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Blog Series: The Many Faces of Perseverance Featuring Nikki D’Ambrosio

The Many Faces Of Perseverance Blog Series. I thought it would be nice to take the filter out of our daily lives and to be able to relate to many different people about struggles that we each face. I am learning everyday to embrace the struggles we go through, instead of fearing them. I am learning that everything we go through is putting us on our path and helping us grow. I am learning that even when its uncomfortable and hard that we are learning so much about ourselves and that our struggles are shaping us into a better version of ourselves. I hope you gain guidance, inspiration, and support from this series – Alexa

Nikki, what made you want to share your story with others?

I wanted to share my story because I think so many people can relate to it. A lot of mental issues we deal with stem from our childhood and it is so important to acknowledge that and begin to move on. I also get a sense of comfort when sharing my story. I hope to help at least one person and help them feel like they aren’t alone in this journey.


It all started in the 4th grade. I remember auditioning for my local ballet company’s show of The Nutcracker. At the time, I had a friend in my class who also was auditioning–and had been in the show before. While not fat, I certaining didn’t and never did have the “perfect ballerina body.”

I remember getting a letter a couple weeks after the auditions saying that I didn’t get a part. I was upset, of course, but moreso just embarrased. While these parts were subjective and mostly based on height (I was tall for my age), I began telling myself it was because I was too fat. Thinking back about it now, I don’t remember if someone told me I was or if I was just making things up. But that is besides the point, this idea in my head that I was fat stuck with me. In fact, it stuck with me for 18 years of my life.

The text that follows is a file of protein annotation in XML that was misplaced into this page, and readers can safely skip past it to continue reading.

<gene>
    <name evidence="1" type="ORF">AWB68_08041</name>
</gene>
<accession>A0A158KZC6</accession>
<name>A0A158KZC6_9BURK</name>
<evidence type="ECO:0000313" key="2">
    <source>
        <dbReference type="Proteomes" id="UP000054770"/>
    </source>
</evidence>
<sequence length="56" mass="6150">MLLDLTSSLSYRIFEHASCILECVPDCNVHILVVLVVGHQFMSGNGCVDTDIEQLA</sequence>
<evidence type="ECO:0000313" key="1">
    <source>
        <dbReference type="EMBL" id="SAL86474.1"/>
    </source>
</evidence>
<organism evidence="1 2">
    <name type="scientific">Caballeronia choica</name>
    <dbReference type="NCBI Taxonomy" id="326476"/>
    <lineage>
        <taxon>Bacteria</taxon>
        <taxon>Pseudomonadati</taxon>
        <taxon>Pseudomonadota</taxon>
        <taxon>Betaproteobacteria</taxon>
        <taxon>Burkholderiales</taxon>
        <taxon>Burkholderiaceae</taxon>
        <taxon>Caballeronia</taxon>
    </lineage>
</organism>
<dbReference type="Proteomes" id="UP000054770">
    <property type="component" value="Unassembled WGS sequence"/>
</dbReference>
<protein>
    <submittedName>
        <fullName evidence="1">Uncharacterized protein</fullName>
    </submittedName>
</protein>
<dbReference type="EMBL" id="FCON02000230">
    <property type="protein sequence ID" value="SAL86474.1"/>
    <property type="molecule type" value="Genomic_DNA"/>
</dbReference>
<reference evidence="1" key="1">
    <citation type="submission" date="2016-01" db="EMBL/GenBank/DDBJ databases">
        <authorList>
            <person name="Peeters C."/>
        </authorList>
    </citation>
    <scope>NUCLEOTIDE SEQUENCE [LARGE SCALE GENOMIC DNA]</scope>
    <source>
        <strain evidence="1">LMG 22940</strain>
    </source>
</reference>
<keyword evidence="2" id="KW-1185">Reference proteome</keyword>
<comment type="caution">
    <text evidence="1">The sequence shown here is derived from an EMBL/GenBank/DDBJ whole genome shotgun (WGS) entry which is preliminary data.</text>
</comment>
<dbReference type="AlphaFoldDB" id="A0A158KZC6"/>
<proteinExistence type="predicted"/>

I went to a performing arts high school for dance and was on track to becoming a professional dancer one day. I had the talent. I had the stage presence. But I never felt like I fit in as a dancer. I didn’t have long, skinny legs or perfectly arched feet. I am an average height, have very flat feet, and I have an as*.

Fast forward a few years–I decided not to pursue dance in college because I started not to lose my passion for it and it was becoming too mentally exhausting for me. During my freshman year of college, I began having very disordered thoughts and eating habits all because of the fear of gaining the “freshman 15.” Since when did my worth depend on my appearance?

I mean, after spending 15+ years staring at myself in front of the mirror, comparing myself to the people around me and the people I idolized no wonder I had such a skewed view of what my appearance really meant.

I never thought about the strength of my legs but only how much space they took up when sitting now. I never thought about the power within my core that dictates all of my movements but only the rolls that come out when I slouch. I never thought about the beauty of the biggest muscle in my body–my brain. My brain that remembered thousands of combinations and choreography over the years. My brain that helped my graduate from the best high school in Kentucky while dancing in a pre-professional dance program.

I am still working on my relationship with food, fitness, and my body. I am still working on looking past my appearance but focusing on who I really am and who I strive to be. It is so interesting to see how our childhood can dictate how we view ourselves and the world.

One of my favorite quotes is, “your appearance should be the least interesting thing about yourself.” In our social media obsessed culture today, this is a tough thing to remember. But we must remind ourselves that our worth is based on so much more than how we look like. The people that love you most in life love you for who you are, not what you look like.


Nikki D’Ambrosio



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